When judges in the federal system sentence a person to prison, they frequently impose a term of Supervised Release as well. For example, I’m writing this lesson at the same time that a judge in Boston is sentencing people to prison for convictions related to the college admissions scandal. Recently, a judge sentenced Felicity Huffman to serve a 14-day sentence in federal prison. In addition, the judge sentenced Ms. Huffman to an additional year of Supervised Release.
What does it mean to live under conditions of Supervised Release?
It depends on what the judge imposes. Ordinarily, there are sets of standard conditions. If you’d like to read those standard conditions, download the form here. Basically, those standard conditions include:
- Report to the probation officer within 72 hours.
- Stick with rules that the probation officer mandates.
- Stay in the judicial district unless you have permission to travel.
- Respond truthfully to all questions.
- Don’t sleep anywhere other than the place that your probation officer knows about.
- Grant access to probation officer when the probation officer wants to visit your residence.
- Work full time or attend school, as approved by a probation officer.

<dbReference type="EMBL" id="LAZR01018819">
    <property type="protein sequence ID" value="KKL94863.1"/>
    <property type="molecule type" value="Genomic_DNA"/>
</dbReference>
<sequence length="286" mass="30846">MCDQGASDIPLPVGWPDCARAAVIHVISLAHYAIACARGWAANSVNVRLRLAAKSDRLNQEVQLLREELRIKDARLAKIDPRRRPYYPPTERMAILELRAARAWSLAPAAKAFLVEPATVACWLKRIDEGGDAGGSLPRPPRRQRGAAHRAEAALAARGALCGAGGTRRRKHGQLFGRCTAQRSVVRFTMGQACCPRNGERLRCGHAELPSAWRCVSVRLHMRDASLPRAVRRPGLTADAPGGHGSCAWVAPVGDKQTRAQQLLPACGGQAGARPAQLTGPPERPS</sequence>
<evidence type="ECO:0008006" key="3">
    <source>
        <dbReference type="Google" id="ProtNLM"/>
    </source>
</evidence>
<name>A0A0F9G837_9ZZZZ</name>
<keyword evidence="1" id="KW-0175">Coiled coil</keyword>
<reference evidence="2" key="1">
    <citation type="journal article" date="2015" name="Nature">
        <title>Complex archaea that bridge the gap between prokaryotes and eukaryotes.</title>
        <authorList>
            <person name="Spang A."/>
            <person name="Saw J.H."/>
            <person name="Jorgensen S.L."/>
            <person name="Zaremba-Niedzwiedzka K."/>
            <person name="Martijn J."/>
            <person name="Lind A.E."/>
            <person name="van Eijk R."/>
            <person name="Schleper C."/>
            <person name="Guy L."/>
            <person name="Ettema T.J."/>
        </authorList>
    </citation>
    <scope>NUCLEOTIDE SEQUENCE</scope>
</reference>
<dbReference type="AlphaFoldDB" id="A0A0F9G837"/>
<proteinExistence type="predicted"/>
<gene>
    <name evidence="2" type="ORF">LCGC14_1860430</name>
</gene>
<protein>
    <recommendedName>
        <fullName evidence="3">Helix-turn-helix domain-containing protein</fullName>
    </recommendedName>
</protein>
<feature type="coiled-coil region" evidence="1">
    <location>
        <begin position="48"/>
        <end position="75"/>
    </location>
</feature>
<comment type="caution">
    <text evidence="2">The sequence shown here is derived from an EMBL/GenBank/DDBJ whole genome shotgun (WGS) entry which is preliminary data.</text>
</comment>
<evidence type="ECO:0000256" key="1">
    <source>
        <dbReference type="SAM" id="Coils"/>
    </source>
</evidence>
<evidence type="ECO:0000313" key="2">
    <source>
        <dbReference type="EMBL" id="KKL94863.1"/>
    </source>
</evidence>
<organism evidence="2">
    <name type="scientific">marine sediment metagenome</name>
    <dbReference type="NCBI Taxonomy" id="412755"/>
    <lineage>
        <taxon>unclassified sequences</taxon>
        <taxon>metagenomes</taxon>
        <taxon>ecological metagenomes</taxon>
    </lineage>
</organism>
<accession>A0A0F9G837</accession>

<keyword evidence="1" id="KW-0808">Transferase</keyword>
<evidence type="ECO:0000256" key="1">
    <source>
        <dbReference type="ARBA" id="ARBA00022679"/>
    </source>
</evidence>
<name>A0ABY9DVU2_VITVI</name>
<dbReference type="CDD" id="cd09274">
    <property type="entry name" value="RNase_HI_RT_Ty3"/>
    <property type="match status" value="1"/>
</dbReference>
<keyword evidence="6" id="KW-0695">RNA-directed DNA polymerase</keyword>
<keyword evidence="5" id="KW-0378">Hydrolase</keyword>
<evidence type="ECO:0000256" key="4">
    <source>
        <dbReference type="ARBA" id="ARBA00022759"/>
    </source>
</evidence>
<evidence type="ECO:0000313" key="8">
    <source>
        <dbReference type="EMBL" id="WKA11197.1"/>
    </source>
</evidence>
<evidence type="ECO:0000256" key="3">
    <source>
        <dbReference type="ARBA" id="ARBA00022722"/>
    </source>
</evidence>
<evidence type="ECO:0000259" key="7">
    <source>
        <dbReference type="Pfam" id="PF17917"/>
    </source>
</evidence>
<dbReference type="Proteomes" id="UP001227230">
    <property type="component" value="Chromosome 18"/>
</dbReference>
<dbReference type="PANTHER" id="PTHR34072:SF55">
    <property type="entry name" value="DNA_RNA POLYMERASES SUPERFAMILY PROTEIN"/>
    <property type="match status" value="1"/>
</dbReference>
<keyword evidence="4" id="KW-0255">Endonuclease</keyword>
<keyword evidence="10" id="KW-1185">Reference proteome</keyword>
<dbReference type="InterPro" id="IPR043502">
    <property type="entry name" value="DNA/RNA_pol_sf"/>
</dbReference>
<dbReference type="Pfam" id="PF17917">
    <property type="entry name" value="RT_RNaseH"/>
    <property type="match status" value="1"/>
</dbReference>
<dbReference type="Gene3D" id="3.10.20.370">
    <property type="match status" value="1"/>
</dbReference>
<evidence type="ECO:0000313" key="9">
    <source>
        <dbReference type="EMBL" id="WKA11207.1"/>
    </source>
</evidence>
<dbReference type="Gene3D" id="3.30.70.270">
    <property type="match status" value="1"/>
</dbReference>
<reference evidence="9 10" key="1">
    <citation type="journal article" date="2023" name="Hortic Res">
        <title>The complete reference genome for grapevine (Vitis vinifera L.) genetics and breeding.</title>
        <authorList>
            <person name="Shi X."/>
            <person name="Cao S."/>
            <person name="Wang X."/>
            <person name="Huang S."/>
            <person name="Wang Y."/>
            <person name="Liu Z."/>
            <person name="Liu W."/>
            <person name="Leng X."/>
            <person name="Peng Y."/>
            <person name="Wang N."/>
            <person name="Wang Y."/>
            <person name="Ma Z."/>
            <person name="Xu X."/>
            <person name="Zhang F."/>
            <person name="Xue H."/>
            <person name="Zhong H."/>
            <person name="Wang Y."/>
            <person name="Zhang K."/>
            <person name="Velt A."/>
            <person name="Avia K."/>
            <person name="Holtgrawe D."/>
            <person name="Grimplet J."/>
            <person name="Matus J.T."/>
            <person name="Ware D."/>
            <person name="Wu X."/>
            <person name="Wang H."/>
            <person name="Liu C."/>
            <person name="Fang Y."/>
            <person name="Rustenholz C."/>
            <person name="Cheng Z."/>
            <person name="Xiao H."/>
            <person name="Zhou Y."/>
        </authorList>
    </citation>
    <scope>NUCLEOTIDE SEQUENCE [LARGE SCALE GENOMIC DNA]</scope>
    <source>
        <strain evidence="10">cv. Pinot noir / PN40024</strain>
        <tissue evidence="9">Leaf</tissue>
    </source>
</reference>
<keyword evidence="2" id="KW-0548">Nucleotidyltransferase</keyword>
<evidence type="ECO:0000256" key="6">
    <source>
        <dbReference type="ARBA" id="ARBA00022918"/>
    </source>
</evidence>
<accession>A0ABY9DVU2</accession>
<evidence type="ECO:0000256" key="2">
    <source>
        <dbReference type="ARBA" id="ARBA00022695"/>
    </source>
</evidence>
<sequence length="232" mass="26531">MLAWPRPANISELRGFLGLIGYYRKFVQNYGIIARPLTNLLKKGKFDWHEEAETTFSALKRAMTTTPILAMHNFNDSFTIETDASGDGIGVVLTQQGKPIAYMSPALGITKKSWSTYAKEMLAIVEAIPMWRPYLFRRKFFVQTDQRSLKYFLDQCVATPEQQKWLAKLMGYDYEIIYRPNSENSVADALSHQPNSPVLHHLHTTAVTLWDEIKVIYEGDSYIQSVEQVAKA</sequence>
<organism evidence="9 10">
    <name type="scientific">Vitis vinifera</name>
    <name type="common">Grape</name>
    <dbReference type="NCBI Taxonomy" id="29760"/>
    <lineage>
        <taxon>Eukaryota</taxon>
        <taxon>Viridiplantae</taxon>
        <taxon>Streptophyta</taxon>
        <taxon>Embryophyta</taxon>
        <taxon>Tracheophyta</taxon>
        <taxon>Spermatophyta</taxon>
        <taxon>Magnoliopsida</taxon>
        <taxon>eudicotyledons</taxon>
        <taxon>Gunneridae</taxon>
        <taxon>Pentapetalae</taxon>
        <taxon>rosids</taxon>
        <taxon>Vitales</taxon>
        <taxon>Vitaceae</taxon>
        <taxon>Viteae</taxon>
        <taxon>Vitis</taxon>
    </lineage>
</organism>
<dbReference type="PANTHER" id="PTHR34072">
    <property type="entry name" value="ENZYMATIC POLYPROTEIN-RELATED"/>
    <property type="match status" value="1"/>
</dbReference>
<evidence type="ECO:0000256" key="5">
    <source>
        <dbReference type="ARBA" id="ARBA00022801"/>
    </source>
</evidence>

- Don’t interact with other people that have been convicted of a felony or are that engage in crime.
- Notify the probation officer if you speak with law enforcement.
- Do not access a firearm.
- Follow all other instructions of probation officer.
In addition to following instructions, every person must submit a monthly report. The video above shows an example from one of the monthly reports I submitted while I served my term on Supervised Release. Learn as much as possible about Supervised Release early, and you may build a case to increase your level of liberty. You may also succeed in persuading a judge to terminate Supervised Release early.
Download the supervised release report for a sample of what people must complete each month after they conclude their journey through the prison.